Similar to the lining of the uterus, endometriosis usually responds to estrogen and progesterone, the hormones that control your menstrual cycle. The natural fluctuations (or rise and fall of the amounts) of these hormones can increase the activity of endometriosis and aggravate symptoms, whereas steady medical doses of estrogens, progestins, and other medications that decrease natural hormone production can lessen endometriosis “flare ups.”
As a general rule, women are less likely to have problems with endometriosis before their first menstrual period or after menopause. On the other hand, women with endometriosis tend to experience more symptoms around their period. It is also believed that endometriosis may form when menstrual tissue flows backwards through the fallopian tubes and implants in the abdominal cavity and pelvis. Thus, suppressing (stopping) your period with the following hormonal medications can help relieve endometriosis-related pain and prevent endometriosis from developing or becoming worse over time.
Medications containing a combination of an estrogen and a progestin can be used to control your periods and suppress the activity of endometriosis. The most common combination of estrogen and progesterone is in the form of the birth control pill, but hormones can also be delivered by a vaginal contraceptive ring (Nuvaring®) that lasts 3-4 weeks or a patch (Ortho Evra®) that you wear on your skin and change weekly. All hormonal medications appear to be most effective against endometriosis when used in a continuous fashion. This means that you use an active pill, ring, or patch daily, and skip the hormone-free week when you would normally have your period.
Instructions on How to take Continuous Combined Hormonal Therapy
Continuous use is as easy as skipping the inactive pills in your pill pack or replacing your ring/patch as soon as it would normally be time to remove the old one. In doing so, you will decrease the number of bleeding days that you have and prevent pain associated with your period.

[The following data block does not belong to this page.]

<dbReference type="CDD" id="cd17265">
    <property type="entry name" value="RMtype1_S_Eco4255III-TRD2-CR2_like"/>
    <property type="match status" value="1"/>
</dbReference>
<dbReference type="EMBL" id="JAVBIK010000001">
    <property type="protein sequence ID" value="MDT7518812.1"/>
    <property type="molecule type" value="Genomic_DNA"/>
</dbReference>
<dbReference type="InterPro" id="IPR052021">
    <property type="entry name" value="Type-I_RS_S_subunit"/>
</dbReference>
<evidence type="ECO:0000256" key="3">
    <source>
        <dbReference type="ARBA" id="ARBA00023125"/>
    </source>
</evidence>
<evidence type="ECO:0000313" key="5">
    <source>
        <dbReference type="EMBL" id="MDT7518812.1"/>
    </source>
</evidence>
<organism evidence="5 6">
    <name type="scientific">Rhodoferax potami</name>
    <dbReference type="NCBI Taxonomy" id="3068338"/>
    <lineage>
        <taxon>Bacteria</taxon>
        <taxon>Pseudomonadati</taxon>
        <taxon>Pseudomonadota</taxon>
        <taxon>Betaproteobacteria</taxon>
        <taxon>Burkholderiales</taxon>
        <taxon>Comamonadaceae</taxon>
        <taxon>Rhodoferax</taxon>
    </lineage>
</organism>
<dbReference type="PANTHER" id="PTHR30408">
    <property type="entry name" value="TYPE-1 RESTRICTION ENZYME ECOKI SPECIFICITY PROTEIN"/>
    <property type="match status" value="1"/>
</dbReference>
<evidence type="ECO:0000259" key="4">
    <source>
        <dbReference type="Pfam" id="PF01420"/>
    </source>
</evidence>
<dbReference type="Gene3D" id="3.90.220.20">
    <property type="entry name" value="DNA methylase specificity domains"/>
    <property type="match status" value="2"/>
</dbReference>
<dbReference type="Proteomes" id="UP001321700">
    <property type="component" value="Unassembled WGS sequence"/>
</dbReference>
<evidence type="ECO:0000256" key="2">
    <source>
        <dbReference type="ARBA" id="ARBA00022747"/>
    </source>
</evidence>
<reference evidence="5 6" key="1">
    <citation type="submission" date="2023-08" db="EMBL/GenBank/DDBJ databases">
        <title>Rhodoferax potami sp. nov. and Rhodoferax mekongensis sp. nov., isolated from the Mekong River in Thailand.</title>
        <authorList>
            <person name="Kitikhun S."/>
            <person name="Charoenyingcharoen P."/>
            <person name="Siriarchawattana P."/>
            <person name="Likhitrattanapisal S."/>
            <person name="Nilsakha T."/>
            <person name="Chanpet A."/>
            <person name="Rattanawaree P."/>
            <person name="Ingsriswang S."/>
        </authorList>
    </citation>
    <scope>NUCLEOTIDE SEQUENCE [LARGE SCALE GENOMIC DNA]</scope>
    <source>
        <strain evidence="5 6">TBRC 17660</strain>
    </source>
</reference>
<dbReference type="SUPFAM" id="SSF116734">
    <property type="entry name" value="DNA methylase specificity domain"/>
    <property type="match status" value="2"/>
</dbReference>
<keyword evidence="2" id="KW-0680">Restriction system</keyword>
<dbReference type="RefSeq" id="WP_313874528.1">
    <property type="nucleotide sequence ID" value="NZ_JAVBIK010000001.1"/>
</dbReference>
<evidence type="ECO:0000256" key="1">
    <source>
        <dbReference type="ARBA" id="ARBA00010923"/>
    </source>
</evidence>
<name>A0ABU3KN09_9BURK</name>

Continuous combined estrogen and progestin therapy is safe and well-tolerated by most women. The estrogen/progestin therapies also provide reliable contraception but do not protect from sexually transmitted diseases (STDs). The most frequently encountered problem is unscheduled “breakthrough” bleeding or spotting, which usually becomes less frequent the longer you are on the hormone treatment. Taking the pill at the same time every day and avoiding missed pills helps to prevent break-through bleeding. Some women who are at higher risk for blood clots or stroke should not take hormonal therapies with estrogen. Talk to your gynecologist to see whether or not continuous combined estrogen/progestin treatment is right for you.
Progestins, or “progesterone-like” hormones, are one of the components found in combined estrogen/progestin treatments, like the birth control pill (see medical treatments: continuous estrogen/progestin). Progestins alone are also effective in treating endometriosis. When taken in a long-term continuous fashion, progestins tend to thin the lining of the uterus which stops regular periods and lessens the chance for break-through bleeding or spotting and has similar activity against endometriosis lesions themselves.
There are various forms of synthetic progesterone called, “progestins” that are used to treat endometriosis. When treating young women, we prefer to start with a daily pill, such as a progesterone “birth control pill” sometimes referred to as a “mini-pill” or norethindrone acetate (Aygestin®). These medications should be taken at the same time every day to lessen the chance of unscheduled “breakthrough” bleeding (spotting) and pain. Setting the alarm on your cell phone can be a good reminder to take your medication at the same time each day.